Saudi General backs off statement on Egyptian offer to send 40,000 conscripts in Yemen war

Major General Ahmad Asiri, the spokesperson of the Saudi-led military coalition to support legitimacy in Yemen, withdrew on Monday a statement he made recently that stipulated Egypt offered to participate in Yemen war with nearly 40,000 conscripts.

According to his clarification, he noted that what he meant was that Egypt has offered to participate with the aforementioned number of conscripts in forming a common Arab military force, as a part of a suggestion discussed at the Arab League; not to take part in the Yemen war. 
According to the state-run news agency MENA, Asiri retracted the statement he released during an interview with Saudi privately-owned news channel Al-Arabyia, in which he said that President Abdel Fattah al-Sisi informed Saudi Arabia that Egypt can participate in the Yemen war by nearly 40,000 conscripts on the ground.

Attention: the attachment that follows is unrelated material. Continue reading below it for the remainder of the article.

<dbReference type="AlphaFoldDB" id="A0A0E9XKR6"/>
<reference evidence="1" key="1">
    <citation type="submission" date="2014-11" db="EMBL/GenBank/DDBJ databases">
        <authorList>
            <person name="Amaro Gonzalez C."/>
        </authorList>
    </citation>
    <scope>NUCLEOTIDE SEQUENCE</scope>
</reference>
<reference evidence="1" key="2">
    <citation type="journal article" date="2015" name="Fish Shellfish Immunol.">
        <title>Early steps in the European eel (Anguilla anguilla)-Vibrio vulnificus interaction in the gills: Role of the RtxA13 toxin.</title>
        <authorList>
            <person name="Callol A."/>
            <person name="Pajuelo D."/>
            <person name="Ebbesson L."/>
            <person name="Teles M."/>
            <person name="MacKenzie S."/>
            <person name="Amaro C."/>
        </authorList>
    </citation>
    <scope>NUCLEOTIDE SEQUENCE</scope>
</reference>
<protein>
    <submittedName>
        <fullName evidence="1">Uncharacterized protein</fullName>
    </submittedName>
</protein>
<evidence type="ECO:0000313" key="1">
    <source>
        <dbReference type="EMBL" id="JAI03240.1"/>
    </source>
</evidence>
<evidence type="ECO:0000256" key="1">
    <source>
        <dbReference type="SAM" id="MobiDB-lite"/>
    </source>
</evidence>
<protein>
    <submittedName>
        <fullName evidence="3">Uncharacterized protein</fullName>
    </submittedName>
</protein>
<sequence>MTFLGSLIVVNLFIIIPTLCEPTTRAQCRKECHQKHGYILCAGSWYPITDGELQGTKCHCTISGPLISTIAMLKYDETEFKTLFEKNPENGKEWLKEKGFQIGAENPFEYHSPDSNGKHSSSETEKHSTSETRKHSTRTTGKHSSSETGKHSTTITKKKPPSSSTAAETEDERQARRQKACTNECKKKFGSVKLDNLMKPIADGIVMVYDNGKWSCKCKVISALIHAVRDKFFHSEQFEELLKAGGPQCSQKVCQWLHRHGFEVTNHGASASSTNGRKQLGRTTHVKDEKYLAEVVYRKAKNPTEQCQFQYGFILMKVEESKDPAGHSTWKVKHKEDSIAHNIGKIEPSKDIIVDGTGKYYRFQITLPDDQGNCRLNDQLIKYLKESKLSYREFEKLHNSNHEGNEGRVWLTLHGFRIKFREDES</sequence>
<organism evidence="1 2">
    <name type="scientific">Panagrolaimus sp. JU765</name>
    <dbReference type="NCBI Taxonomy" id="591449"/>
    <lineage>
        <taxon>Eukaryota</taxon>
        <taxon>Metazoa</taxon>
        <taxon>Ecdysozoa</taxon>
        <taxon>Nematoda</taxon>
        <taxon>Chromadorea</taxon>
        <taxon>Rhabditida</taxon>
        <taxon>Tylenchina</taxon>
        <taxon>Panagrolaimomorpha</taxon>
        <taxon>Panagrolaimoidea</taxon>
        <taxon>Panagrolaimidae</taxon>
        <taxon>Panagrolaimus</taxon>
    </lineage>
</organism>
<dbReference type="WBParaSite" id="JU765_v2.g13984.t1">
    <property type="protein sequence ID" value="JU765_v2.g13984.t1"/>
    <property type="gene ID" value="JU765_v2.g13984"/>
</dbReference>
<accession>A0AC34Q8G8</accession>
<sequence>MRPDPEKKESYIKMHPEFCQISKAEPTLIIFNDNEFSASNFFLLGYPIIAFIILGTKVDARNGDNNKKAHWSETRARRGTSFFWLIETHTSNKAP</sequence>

During this interview, Asiri added that the war methodology in Yemen that stipulates only the presence of Yemeni forces on the ground stood as an obstacle in front of Egypt's participation in the ongoing war.
The statement launched by Asiri sparked massive controversy on social media outlets, with political figures and local media outlets repeatedly raising questions as to the Egyptian role in the ongoing war in Yemen.
Earlier in 2015, the Egyptian army official spokesperson released a statement in which he fully denied all the circulated media reports at the time on ground participation from the Egyptian army in Yemen.
Moreover, he strictly noted at the time that Egypt only had naval and aerial participation with the forces assigned to engage in war in Yemen to support legitimacy.
Some political experts asserted on a regular basis that Egypt 's role in this war is restricted to securing the Bab el-Mandab strait, located between Yemen, on the Arabian Peninsula, and Africa.
In March 2015, Saudi Arabia launched airstrikes against Yemen with the participation of forces from other Arab Gulf countries; the military operations came in the context of a Saudi-led military coalition to support the legitimacy of the current Yemeni President Abdel Hadi Mansour against insurgents backed by Iran.

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